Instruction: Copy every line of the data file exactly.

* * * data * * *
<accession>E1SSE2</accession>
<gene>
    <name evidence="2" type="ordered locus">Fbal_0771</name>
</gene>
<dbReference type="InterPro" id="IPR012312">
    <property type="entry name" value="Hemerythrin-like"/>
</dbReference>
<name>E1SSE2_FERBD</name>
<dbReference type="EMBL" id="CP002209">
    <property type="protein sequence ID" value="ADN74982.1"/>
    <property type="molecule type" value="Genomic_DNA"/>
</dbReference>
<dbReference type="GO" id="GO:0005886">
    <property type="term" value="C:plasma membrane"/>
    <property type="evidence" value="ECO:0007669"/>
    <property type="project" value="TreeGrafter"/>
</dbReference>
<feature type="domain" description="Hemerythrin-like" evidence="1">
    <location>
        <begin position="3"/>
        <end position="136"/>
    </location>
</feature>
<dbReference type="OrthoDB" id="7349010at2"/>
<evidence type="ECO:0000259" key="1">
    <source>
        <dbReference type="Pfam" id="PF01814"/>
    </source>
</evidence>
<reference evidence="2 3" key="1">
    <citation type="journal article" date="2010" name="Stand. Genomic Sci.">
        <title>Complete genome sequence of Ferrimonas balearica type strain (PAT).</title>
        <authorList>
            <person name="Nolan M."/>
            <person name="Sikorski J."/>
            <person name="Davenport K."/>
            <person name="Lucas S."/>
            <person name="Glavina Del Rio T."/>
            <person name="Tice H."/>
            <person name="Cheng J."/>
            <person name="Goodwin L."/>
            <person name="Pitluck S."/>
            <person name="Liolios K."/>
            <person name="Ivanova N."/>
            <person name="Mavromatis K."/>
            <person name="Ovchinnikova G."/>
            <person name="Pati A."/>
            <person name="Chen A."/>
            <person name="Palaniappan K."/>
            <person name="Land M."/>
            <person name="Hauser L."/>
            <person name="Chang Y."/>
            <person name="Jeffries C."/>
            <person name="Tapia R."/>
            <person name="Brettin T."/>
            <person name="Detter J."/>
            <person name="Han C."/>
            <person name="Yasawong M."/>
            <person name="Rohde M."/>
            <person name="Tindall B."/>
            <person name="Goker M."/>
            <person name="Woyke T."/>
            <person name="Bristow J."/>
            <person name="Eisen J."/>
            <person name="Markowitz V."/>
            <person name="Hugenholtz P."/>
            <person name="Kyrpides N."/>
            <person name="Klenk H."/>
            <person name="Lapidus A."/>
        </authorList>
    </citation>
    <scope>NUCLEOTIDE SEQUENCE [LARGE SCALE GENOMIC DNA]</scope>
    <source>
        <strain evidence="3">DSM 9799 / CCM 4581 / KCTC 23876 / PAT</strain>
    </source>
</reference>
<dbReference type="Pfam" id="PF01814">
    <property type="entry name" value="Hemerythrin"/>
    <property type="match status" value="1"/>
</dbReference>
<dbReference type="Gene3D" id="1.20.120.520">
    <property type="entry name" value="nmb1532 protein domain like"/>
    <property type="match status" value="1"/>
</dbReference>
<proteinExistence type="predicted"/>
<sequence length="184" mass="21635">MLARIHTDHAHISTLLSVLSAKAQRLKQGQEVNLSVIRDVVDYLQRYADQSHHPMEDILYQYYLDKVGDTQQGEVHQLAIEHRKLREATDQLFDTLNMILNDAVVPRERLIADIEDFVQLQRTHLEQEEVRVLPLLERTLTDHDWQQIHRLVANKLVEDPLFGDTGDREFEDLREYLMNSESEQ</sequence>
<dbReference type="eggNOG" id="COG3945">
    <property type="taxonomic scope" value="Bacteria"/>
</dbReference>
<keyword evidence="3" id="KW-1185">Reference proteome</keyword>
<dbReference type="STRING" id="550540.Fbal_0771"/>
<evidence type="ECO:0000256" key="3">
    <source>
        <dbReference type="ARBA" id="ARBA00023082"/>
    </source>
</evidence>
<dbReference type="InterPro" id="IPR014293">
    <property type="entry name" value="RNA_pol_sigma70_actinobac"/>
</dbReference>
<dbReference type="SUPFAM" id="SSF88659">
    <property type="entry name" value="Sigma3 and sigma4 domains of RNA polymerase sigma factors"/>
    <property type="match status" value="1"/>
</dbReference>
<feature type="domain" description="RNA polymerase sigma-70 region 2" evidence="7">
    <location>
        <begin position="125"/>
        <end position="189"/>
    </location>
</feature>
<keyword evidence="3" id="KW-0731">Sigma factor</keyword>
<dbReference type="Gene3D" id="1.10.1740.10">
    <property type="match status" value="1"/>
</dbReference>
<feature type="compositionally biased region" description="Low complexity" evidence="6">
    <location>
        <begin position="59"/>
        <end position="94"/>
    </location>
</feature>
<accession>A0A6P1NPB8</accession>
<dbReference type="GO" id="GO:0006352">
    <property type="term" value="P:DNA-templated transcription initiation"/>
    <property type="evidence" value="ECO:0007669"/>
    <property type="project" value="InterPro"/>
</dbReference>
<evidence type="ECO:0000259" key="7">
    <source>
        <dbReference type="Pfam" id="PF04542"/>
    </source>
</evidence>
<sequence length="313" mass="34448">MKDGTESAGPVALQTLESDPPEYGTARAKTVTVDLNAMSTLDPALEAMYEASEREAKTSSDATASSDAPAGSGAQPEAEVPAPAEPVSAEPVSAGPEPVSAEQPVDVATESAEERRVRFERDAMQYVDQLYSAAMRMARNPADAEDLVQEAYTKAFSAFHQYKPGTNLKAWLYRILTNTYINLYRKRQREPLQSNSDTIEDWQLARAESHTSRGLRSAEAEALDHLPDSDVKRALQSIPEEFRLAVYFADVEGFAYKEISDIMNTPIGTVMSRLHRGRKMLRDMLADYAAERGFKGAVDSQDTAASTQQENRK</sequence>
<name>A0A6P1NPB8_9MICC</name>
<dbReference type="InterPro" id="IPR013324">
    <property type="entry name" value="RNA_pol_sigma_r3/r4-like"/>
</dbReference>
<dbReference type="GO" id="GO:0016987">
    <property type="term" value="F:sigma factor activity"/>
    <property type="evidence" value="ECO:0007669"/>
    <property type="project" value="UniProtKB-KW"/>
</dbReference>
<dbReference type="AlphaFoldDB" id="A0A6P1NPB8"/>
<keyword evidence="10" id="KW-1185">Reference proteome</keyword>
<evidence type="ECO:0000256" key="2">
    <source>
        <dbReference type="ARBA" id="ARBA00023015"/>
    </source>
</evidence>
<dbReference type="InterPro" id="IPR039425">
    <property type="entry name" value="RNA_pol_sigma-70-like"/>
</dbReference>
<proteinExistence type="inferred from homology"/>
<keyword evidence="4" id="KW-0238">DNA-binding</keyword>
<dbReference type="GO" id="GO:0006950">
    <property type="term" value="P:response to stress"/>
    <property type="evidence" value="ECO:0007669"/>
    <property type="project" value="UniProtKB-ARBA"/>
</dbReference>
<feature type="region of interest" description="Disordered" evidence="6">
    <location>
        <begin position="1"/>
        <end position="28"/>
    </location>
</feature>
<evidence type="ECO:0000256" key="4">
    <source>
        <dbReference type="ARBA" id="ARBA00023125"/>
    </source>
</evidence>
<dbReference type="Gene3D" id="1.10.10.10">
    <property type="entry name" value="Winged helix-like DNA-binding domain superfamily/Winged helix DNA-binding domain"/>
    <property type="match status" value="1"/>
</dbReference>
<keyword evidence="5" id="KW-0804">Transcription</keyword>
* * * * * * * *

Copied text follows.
<accession>E1SSE2</accession>
<gene>
    <name evidence="2" type="ordered locus">Fbal_0771</name>
</gene>
<dbReference type="InterPro" id="IPR012312">
    <property type="entry name" value="Hemerythrin-like"/>
</dbReference>
<name>E1SSE2_FERBD</name>
<dbReference type="EMBL" id="CP002209">
    <property type="protein sequence ID" value="ADN74982.1"/>
    <property type="molecule type" value="Genomic_DNA"/>
</dbReference>
<dbReference type="GO" id="GO:0005886">
    <property type="term" value="C:plasma membrane"/>
    <property type="evidence" value="ECO:0007669"/>
    <property type="project" value="TreeGrafter"/>
</dbReference>
<feature type="domain" description="Hemerythrin-like" evidence="1">
    <location>
        <begin position="3"/>
        <end position="136"/>
    </location>
</feature>
<dbReference type="OrthoDB" id="7349010at2"/>
<evidence type="ECO:0000259" key="1">
    <source>
        <dbReference type="Pfam" id="PF01814"/>
    </source>
</evidence>
<reference evidence="2 3" key="1">
    <citation type="journal article" date="2010" name="Stand. Genomic Sci.">
        <title>Complete genome sequence of Ferrimonas balearica type strain (PAT).</title>
        <authorList>
            <person name="Nolan M."/>
            <person name="Sikorski J."/>
            <person name="Davenport K."/>
            <person name="Lucas S."/>
            <person name="Glavina Del Rio T."/>
            <person name="Tice H."/>
            <person name="Cheng J."/>
            <person name="Goodwin L."/>
            <person name="Pitluck S."/>
            <person name="Liolios K."/>
            <person name="Ivanova N."/>
            <person name="Mavromatis K."/>
            <person name="Ovchinnikova G."/>
            <person name="Pati A."/>
            <person name="Chen A."/>
            <person name="Palaniappan K."/>
            <person name="Land M."/>
            <person name="Hauser L."/>
            <person name="Chang Y."/>
            <person name="Jeffries C."/>
            <person name="Tapia R."/>
            <person name="Brettin T."/>
            <person name="Detter J."/>
            <person name="Han C."/>
            <person name="Yasawong M."/>
            <person name="Rohde M."/>
            <person name="Tindall B."/>
            <person name="Goker M."/>
            <person name="Woyke T."/>
            <person name="Bristow J."/>
            <person name="Eisen J."/>
            <person name="Markowitz V."/>
            <person name="Hugenholtz P."/>
            <person name="Kyrpides N."/>
            <person name="Klenk H."/>
            <person name="Lapidus A."/>
        </authorList>
    </citation>
    <scope>NUCLEOTIDE SEQUENCE [LARGE SCALE GENOMIC DNA]</scope>
    <source>
        <strain evidence="3">DSM 9799 / CCM 4581 / KCTC 23876 / PAT</strain>
    </source>
</reference>
<dbReference type="Pfam" id="PF01814">
    <property type="entry name" value="Hemerythrin"/>
    <property type="match status" value="1"/>
</dbReference>
<dbReference type="Gene3D" id="1.20.120.520">
    <property type="entry name" value="nmb1532 protein domain like"/>
    <property type="match status" value="1"/>
</dbReference>
<proteinExistence type="predicted"/>
<sequence length="184" mass="21635">MLARIHTDHAHISTLLSVLSAKAQRLKQGQEVNLSVIRDVVDYLQRYADQSHHPMEDILYQYYLDKVGDTQQGEVHQLAIEHRKLREATDQLFDTLNMILNDAVVPRERLIADIEDFVQLQRTHLEQEEVRVLPLLERTLTDHDWQQIHRLVANKLVEDPLFGDTGDREFEDLREYLMNSESEQ</sequence>
<dbReference type="eggNOG" id="COG3945">
    <property type="taxonomic scope" value="Bacteria"/>
</dbReference>
<keyword evidence="3" id="KW-1185">Reference proteome</keyword>
<dbReference type="STRING" id="550540.Fbal_0771"/>
<evidence type="ECO:0000256" key="3">
    <source>
        <dbReference type="ARBA" id="ARBA00023082"/>
    </source>
</evidence>
<dbReference type="InterPro" id="IPR014293">
    <property type="entry name" value="RNA_pol_sigma70_actinobac"/>
</dbReference>
<dbReference type="SUPFAM" id="SSF88659">
    <property type="entry name" value="Sigma3 and sigma4 domains of RNA polymerase sigma factors"/>
    <property type="match status" value="1"/>
</dbReference>
<feature type="domain" description="RNA polymerase sigma-70 region 2" evidence="7">
    <location>
        <begin position="125"/>
        <end position="189"/>
    </location>
</feature>
<keyword evidence="3" id="KW-0731">Sigma factor</keyword>
<dbReference type="Gene3D" id="1.10.1740.10">
    <property type="match status" value="1"/>
</dbReference>
<feature type="compositionally biased region" description="Low complexity" evidence="6">
    <location>
        <begin position="59"/>
        <end position="94"/>
    </location>
</feature>
<accession>A0A6P1NPB8</accession>
<dbReference type="GO" id="GO:0006352">
    <property type="term" value="P:DNA-templated transcription initiation"/>
    <property type="evidence" value="ECO:0007669"/>
    <property type="project" value="InterPro"/>
</dbReference>
<evidence type="ECO:0000259" key="7">
    <source>
        <dbReference type="Pfam" id="PF04542"/>
    </source>
</evidence>
<sequence length="313" mass="34448">MKDGTESAGPVALQTLESDPPEYGTARAKTVTVDLNAMSTLDPALEAMYEASEREAKTSSDATASSDAPAGSGAQPEAEVPAPAEPVSAEPVSAGPEPVSAEQPVDVATESAEERRVRFERDAMQYVDQLYSAAMRMARNPADAEDLVQEAYTKAFSAFHQYKPGTNLKAWLYRILTNTYINLYRKRQREPLQSNSDTIEDWQLARAESHTSRGLRSAEAEALDHLPDSDVKRALQSIPEEFRLAVYFADVEGFAYKEISDIMNTPIGTVMSRLHRGRKMLRDMLADYAAERGFKGAVDSQDTAASTQQENRK</sequence>
<name>A0A6P1NPB8_9MICC</name>
<dbReference type="InterPro" id="IPR013324">
    <property type="entry name" value="RNA_pol_sigma_r3/r4-like"/>
</dbReference>
<dbReference type="GO" id="GO:0016987">
    <property type="term" value="F:sigma factor activity"/>
    <property type="evidence" value="ECO:0007669"/>
    <property type="project" value="UniProtKB-KW"/>
</dbReference>
<dbReference type="AlphaFoldDB" id="A0A6P1NPB8"/>
<keyword evidence="10" id="KW-1185">Reference proteome</keyword>
<evidence type="ECO:0000256" key="2">
    <source>
        <dbReference type="ARBA" id="ARBA00023015"/>
    </source>
</evidence>
<dbReference type="InterPro" id="IPR039425">
    <property type="entry name" value="RNA_pol_sigma-70-like"/>
</dbReference>
<proteinExistence type="inferred from homology"/>
<keyword evidence="4" id="KW-0238">DNA-binding</keyword>
<dbReference type="GO" id="GO:0006950">
    <property type="term" value="P:response to stress"/>
    <property type="evidence" value="ECO:0007669"/>
    <property type="project" value="UniProtKB-ARBA"/>
</dbReference>
<feature type="region of interest" description="Disordered" evidence="6">
    <location>
        <begin position="1"/>
        <end position="28"/>
    </location>
</feature>
<evidence type="ECO:0000256" key="4">
    <source>
        <dbReference type="ARBA" id="ARBA00023125"/>
    </source>
</evidence>
<dbReference type="Gene3D" id="1.10.10.10">
    <property type="entry name" value="Winged helix-like DNA-binding domain superfamily/Winged helix DNA-binding domain"/>
    <property type="match status" value="1"/>
</dbReference>
<keyword evidence="5" id="KW-0804">Transcription</keyword>